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    Grant J. Gisondo, P.A. – Family Law Attorney

    Author: Grant Gisondo

    Grant J. Gisondo, P.A. > Articles posted by Grant Gisondo (Page 2)

    Florida Procedures For Custody of a Minor Child by an Extended Family Member

    Unfortunately, there are many times when neither parent can care for their minor child. Reasons are numerous and can include death, ill health, mental problems resulting in abuse, drug addiction resulting in abuse and neglect, desertion, and incarnation. Sadly, the numbers of these children being cared for by a family member, most often grandparents, is in the millions. Studies showed in 2018, there were 2,733 000 minor children living with family members other than their parents. Each state has its own set of guidelines and requirements for the legal ordering of custody for minor children, which can be found in...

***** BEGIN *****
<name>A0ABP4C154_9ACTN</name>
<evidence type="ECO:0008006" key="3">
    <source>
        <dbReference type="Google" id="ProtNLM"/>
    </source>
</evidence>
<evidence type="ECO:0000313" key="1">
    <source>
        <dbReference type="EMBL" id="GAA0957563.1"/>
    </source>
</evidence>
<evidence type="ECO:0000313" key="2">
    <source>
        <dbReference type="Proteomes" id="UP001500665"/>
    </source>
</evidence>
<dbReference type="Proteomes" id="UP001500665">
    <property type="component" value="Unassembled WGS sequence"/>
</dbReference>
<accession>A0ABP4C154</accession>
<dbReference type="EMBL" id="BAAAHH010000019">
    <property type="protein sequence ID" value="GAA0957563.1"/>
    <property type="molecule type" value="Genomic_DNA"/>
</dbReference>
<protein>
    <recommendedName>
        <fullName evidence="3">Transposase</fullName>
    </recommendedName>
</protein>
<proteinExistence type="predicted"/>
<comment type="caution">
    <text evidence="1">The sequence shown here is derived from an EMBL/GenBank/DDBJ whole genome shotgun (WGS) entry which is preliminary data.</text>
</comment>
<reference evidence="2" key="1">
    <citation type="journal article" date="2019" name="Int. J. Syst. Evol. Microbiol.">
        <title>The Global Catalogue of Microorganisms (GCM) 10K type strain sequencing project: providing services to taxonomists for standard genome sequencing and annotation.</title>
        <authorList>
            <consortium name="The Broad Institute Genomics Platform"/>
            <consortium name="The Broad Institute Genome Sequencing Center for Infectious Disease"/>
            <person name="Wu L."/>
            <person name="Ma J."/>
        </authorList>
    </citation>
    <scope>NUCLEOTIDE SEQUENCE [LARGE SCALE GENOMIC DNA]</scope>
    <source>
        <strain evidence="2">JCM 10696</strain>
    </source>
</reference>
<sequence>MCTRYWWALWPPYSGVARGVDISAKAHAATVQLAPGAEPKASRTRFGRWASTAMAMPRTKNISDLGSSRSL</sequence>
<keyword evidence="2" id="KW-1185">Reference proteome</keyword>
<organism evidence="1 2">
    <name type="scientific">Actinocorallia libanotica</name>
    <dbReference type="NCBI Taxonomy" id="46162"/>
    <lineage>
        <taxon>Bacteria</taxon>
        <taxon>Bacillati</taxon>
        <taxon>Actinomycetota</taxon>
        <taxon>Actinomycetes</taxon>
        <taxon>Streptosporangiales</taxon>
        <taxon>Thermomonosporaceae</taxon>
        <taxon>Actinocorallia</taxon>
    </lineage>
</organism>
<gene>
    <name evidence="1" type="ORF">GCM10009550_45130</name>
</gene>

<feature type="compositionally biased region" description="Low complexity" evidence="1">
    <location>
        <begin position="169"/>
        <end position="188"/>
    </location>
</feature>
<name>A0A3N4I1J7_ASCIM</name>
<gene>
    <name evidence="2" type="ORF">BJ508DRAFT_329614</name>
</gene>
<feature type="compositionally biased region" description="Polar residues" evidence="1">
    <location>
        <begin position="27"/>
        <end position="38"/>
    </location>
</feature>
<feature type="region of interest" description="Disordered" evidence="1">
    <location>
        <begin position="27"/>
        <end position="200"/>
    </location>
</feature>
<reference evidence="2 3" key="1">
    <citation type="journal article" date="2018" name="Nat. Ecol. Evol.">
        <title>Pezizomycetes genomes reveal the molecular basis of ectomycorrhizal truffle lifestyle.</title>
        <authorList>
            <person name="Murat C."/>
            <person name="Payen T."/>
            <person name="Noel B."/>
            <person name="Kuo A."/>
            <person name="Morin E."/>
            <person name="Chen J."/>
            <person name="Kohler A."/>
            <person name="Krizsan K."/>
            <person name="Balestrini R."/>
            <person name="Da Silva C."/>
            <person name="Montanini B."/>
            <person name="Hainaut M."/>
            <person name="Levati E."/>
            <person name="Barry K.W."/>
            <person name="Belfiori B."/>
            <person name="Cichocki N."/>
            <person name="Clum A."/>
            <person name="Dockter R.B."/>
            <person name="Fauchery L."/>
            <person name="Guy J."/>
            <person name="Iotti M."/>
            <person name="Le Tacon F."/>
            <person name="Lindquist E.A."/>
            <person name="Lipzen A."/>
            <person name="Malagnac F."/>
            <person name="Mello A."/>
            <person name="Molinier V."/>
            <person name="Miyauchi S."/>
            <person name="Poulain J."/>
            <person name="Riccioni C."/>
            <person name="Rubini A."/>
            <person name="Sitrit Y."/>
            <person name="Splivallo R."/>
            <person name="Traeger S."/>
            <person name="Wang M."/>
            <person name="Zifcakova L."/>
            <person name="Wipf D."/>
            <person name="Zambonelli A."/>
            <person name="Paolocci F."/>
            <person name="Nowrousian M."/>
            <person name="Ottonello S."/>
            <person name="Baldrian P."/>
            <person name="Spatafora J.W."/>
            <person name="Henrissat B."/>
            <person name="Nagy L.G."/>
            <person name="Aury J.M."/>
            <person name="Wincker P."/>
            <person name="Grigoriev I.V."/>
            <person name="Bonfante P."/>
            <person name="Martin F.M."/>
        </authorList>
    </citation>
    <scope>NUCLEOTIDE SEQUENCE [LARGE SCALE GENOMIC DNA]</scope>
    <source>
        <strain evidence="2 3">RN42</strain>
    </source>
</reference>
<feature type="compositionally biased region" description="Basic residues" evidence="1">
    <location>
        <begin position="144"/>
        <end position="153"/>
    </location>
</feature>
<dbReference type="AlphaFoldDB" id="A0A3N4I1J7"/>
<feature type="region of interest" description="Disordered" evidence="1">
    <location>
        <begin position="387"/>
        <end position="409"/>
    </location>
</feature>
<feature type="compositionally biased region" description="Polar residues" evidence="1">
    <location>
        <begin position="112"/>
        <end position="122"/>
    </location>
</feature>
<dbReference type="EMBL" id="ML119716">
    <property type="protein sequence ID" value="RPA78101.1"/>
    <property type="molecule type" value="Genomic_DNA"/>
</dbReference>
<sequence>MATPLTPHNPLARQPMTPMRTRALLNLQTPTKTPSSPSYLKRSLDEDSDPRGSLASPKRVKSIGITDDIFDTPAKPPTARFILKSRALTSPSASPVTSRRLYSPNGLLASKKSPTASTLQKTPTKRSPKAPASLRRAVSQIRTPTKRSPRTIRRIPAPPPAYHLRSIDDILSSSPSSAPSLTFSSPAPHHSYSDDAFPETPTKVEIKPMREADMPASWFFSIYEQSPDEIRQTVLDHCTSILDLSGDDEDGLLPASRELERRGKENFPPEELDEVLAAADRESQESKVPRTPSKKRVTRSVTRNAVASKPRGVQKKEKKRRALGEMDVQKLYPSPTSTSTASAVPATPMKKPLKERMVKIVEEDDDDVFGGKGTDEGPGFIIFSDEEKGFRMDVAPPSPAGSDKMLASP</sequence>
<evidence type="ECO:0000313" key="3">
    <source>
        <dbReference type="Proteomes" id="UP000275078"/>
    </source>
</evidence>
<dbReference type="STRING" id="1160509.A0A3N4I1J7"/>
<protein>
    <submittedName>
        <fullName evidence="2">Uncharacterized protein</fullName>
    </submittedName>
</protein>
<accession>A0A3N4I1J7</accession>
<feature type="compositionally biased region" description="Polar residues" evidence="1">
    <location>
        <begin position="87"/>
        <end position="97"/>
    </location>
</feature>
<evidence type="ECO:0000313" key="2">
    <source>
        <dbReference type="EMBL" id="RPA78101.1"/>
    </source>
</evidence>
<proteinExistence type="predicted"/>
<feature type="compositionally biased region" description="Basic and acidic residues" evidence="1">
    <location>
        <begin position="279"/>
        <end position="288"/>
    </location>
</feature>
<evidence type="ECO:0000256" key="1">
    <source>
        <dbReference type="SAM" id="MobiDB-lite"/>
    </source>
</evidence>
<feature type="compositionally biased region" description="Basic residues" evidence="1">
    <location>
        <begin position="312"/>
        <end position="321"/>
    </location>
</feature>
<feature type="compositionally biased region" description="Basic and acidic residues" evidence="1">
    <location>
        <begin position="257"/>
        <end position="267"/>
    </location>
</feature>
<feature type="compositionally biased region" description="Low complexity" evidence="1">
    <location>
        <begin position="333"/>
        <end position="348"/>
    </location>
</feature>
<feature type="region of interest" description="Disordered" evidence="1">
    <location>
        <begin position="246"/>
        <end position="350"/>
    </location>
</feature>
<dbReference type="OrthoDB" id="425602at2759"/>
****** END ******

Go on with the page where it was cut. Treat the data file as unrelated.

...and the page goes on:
How to Live with Your Spouse While Going Through a Divorce

    Living with a spouse while going through a divorce is rarely an easy thing to do. To begin with, the very fact you and your spouse have deemed your marriage irrevocably broken means you no longer desire to be together permanently. This being said, it would not usually be the desire of a couple to continue to live together in the same home. In most instances, each party has his or her own residence while going through a divorce and most certainly after the divorce is finalized. Occasionally, however, some circumstances make it necessary for a couple to continue to...

    What is Simplified Dissolution in Florida?

    For many years the courts used the term “divorce” to signify the legal ending of a marriage. In those days, there needed to be reasons a marriage could be terminated, such as adultery, misconduct, and emotional or physical abuse. A reason for divorce had to be proven before a court would end a marriage. As time has gone on, however, there have been radical changes in how a marriage can be legally terminated. In many states, including Florida, the term “divorce” has been replaced by the term “dissolution of marriage.” In many states, including Florida, there need be no reason...

    Social Media Posts and Photos Can Be Used Against You in Court